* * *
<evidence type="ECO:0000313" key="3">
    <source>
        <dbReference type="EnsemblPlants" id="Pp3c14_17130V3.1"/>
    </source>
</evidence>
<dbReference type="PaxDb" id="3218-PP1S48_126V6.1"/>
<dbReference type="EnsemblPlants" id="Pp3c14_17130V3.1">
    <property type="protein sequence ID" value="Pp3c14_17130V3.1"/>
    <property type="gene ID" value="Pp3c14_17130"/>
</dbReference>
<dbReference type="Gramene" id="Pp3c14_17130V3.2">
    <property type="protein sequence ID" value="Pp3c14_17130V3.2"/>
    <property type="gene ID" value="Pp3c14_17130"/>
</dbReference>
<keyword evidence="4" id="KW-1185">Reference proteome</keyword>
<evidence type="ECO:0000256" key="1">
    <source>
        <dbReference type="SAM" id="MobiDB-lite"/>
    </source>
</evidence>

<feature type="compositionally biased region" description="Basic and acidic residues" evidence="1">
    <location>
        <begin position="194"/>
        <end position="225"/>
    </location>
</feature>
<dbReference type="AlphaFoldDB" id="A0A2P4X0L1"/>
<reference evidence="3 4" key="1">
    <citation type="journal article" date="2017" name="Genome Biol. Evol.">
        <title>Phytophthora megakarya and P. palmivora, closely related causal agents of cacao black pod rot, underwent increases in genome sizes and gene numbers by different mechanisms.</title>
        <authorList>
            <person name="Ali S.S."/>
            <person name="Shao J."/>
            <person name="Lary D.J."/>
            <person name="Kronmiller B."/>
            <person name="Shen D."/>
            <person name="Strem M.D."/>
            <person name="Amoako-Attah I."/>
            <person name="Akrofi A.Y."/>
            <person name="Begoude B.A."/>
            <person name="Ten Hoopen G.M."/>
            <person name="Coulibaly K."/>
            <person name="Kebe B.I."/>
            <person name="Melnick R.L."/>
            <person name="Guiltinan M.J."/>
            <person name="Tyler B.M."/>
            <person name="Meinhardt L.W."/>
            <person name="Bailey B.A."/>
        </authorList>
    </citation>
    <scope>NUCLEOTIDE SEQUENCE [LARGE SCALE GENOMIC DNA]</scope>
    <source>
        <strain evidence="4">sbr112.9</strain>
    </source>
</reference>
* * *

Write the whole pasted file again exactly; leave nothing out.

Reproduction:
<evidence type="ECO:0000313" key="3">
    <source>
        <dbReference type="EnsemblPlants" id="Pp3c14_17130V3.1"/>
    </source>
</evidence>
<dbReference type="PaxDb" id="3218-PP1S48_126V6.1"/>
<dbReference type="EnsemblPlants" id="Pp3c14_17130V3.1">
    <property type="protein sequence ID" value="Pp3c14_17130V3.1"/>
    <property type="gene ID" value="Pp3c14_17130"/>
</dbReference>
<dbReference type="Gramene" id="Pp3c14_17130V3.2">
    <property type="protein sequence ID" value="Pp3c14_17130V3.2"/>
    <property type="gene ID" value="Pp3c14_17130"/>
</dbReference>
<keyword evidence="4" id="KW-1185">Reference proteome</keyword>
<evidence type="ECO:0000256" key="1">
    <source>
        <dbReference type="SAM" id="MobiDB-lite"/>
    </source>
</evidence>

<feature type="compositionally biased region" description="Basic and acidic residues" evidence="1">
    <location>
        <begin position="194"/>
        <end position="225"/>
    </location>
</feature>
<dbReference type="AlphaFoldDB" id="A0A2P4X0L1"/>
<reference evidence="3 4" key="1">
    <citation type="journal article" date="2017" name="Genome Biol. Evol.">
        <title>Phytophthora megakarya and P. palmivora, closely related causal agents of cacao black pod rot, underwent increases in genome sizes and gene numbers by different mechanisms.</title>
        <authorList>
            <person name="Ali S.S."/>
            <person name="Shao J."/>
            <person name="Lary D.J."/>
            <person name="Kronmiller B."/>
            <person name="Shen D."/>
            <person name="Strem M.D."/>
            <person name="Amoako-Attah I."/>
            <person name="Akrofi A.Y."/>
            <person name="Begoude B.A."/>
            <person name="Ten Hoopen G.M."/>
            <person name="Coulibaly K."/>
            <person name="Kebe B.I."/>
            <person name="Melnick R.L."/>
            <person name="Guiltinan M.J."/>
            <person name="Tyler B.M."/>
            <person name="Meinhardt L.W."/>
            <person name="Bailey B.A."/>
        </authorList>
    </citation>
    <scope>NUCLEOTIDE SEQUENCE [LARGE SCALE GENOMIC DNA]</scope>
    <source>
        <strain evidence="4">sbr112.9</strain>
    </source>
</reference>